Study design

This will be a prospective, randomized, placebo-controlled, double-blinded superiority trial performed at the Neurosurgical Department of the University Hospital of Basel (Fig. 1 and Additional file 1).

Fig. 1
figure 1

Study flow chart


Primary study outcome measures

The primary study outcome measure is recurrence of cSDH requiring revision surgery within 6 months.

Secondary study outcome measures

Secondary outcome measures include the following:

  • Thrombotic events, namely ST-segment elevation myocardial infarction/non-ST-elevation myocardial infarction/asymptomatic PMI (defined as troponin increase of ≥ 14 ng/L compared to baseline troponin levels), cerebral stroke, peripheral arterial occlusion

  • Other bleeding events apart from recurrent cSDH, namely acute subdural hematoma, acute epidural hematoma, intraparenchymal bleeding or subarachnoid hemorrhage managed operatively or conservatively

  • Intraoperative blood loss

  • Amount of blood/fluid collected in the drain

  • Postoperative anemia (hemoglobin < 80 mg/L)

  • Operation time (skin-to-skin)

  • Hospitalization time

  • Intra- and postoperative blood transfusion rate

  • Clinical outcome (modified Rankin scale (mRS), Glasgow Outcome Scale (GOS), Markwalder score)

Inclusion criteria

  • Informed consent as documented by signature

  • Patients undergoing burr-hole drainage for cSDH who are under low-dose ASA treatment (Aspirin cardio® 100 mg once a day)

  • ASA users under discontinued ASA treatment (e.g., conservatively managed for a period of time and ASA was discontinued)

  • Patients older than 18 years

Exclusion criteria

  • Patients under the age of 18 years

  • A recent (30 days before randomization) major cardiac event (i.e., unstable angina, myocardial infarction or coronary revascularization)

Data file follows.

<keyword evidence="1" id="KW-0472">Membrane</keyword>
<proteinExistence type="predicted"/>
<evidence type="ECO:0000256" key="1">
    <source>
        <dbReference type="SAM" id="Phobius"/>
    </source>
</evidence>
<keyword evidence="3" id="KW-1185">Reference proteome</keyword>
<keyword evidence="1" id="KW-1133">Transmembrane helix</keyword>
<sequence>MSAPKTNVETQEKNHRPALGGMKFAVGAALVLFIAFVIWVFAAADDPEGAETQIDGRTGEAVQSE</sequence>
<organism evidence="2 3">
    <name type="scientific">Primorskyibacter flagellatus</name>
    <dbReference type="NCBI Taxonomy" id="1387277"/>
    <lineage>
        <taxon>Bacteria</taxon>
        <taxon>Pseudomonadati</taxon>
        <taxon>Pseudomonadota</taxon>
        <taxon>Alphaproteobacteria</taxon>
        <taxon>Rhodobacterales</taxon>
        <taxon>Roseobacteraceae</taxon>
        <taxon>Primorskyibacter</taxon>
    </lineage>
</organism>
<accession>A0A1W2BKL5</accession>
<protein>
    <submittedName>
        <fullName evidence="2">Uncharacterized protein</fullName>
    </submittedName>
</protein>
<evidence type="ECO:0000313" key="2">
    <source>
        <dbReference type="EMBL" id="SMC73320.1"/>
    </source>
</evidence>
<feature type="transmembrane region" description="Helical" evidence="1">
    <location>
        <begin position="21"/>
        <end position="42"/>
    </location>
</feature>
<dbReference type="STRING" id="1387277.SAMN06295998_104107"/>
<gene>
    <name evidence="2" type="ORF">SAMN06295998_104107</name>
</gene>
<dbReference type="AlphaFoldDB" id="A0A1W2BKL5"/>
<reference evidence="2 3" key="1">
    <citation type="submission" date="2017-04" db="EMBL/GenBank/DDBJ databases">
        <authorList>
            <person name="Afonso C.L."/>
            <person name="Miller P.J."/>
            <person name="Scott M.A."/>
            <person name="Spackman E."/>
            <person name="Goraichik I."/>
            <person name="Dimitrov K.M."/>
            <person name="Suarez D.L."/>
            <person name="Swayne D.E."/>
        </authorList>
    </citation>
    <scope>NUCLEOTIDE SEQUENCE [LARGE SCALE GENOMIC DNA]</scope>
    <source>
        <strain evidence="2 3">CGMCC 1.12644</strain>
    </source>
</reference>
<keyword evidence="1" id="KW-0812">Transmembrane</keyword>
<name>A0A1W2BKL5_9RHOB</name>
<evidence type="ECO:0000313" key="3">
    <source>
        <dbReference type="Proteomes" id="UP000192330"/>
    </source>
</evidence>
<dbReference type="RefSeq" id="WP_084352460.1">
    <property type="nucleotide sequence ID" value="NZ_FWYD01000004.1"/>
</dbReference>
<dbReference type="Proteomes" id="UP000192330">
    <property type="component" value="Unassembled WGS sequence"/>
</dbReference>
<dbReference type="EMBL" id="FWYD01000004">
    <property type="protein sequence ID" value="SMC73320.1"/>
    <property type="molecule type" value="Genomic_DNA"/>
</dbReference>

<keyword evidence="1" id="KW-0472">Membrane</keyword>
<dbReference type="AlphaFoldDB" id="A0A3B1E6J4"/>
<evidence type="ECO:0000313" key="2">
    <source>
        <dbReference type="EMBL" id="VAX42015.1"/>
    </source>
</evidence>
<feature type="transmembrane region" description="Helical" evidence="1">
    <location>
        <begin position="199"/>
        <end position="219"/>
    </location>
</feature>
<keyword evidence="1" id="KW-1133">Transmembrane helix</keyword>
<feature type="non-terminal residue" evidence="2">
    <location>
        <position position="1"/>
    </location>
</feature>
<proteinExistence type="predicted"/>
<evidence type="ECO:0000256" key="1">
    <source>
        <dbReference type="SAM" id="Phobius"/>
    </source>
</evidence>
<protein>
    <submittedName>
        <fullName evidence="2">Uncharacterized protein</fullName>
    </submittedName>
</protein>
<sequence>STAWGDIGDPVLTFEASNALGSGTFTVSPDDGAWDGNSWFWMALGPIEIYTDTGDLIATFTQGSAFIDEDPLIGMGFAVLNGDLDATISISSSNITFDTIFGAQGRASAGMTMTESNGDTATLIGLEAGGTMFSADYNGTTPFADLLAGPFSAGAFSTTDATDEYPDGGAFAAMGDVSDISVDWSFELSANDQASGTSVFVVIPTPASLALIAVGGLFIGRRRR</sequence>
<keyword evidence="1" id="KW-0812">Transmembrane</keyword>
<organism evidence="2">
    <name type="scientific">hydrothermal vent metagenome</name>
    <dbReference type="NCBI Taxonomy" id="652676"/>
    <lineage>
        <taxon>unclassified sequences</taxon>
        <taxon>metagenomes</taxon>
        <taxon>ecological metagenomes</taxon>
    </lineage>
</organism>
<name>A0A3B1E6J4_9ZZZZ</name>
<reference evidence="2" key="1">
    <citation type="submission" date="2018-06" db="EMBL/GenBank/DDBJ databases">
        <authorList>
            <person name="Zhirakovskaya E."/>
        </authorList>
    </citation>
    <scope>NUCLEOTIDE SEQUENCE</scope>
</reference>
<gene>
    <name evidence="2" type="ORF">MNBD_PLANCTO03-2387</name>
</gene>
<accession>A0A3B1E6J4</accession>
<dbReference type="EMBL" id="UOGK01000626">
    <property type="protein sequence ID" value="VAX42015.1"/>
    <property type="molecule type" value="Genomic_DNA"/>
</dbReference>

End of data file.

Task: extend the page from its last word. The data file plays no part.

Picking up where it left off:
• A recent (30 days before randomization) active bleeding event

  • Patients with known bleeding disorder (e.g., hemophilia)


  • In case of emergency operation on the same day:

    • Randomization on the first postoperative day to ASA or placebo group

  • In case of operation 24 h after last ASA intake:

    • Preoperative randomization to ASA or placebo group

  • In case of elective surgery:

    • Preoperative randomization 5 days before surgery to ASA or Placebo group

Surgical procedure

Burr-hole drainage and insertion of a drainage tube, by creating two burr holes in the skull, opening the dura mater, and relieving the fluid pressure caused by the chronic subdural hematoma. Eventually, a subdural (under the dura mater) or a subgaleal (over the skull bone) temporary drain is placed to continue draining the remaining fluid.

Drug used

Aspirin cardio® (ASA), 100 mg 1–0-0/d, administered for 12 days after randomization.

Control intervention

The placebo therapy was administered using a compound prepared by the Hospital Pharmacy of the University Hospital of Basel packed into similarly looking blisters.

Study measurements

Preoperatively/at admission

  • Cranial computed tomography (cCT): midline shift (MLS), hematoma width, hematoma characteristics (laminar/trabecular/septated/homogenous)

  • Patient characteristics (age, medical history, oral anticoagulants/Clopidogrel/novel oral anticoagulants, history of falls, history of burr-hole drainage)

  • Neurologic evaluation (NE), Glasgow Coma Scale (GCS), mRS, GOS, Markwalder score

  • 12-channel electrocardiogram (ECG)

  • Blood pressure (BP), saturation (SAT), heart rate (HR)

  • Laboratory tests (hemoglobin, thrombocytes, quick, international normalized ratio (INR), platelet function assay bleeding time, troponin)


  • Laboratory test 30 min to 1 h before surgery (troponin), if operation > 6 h after admission

  • Amount of packed red blood cells given intraoperatively

  • Intraoperative blood loss (in mL)

Postoperative Day 1

  • NE, GCS, mRS, GOS, Markwalder score

  • 12-channel ECG

  • Vital parameters (BP, SAT, HR) four times daily

  • Laboratory tests (hemoglobin, thrombocytes, quick, INR, troponin)

  • cCT scan (MLS, hematoma width, recurrence)

Postoperative Day 2

  • NE, GCS, mRS, GOS, Markwalder score

  • 12-channel ECG

  • Vital Parameters (BP, SAT, HR) four times daily

  • Laboratory tests (hemoglobin, thrombocytes, quick, INR, troponin)

  • Amount of fluid/blood collected in the drainage

Postoperative Day 7 or at discharge

  • NE, GCS, mRS, GOS, Markwalder score

  • Laboratory tests (hemoglobin, thrombocytes, quick, INR, troponin)

  • 12-channel ECG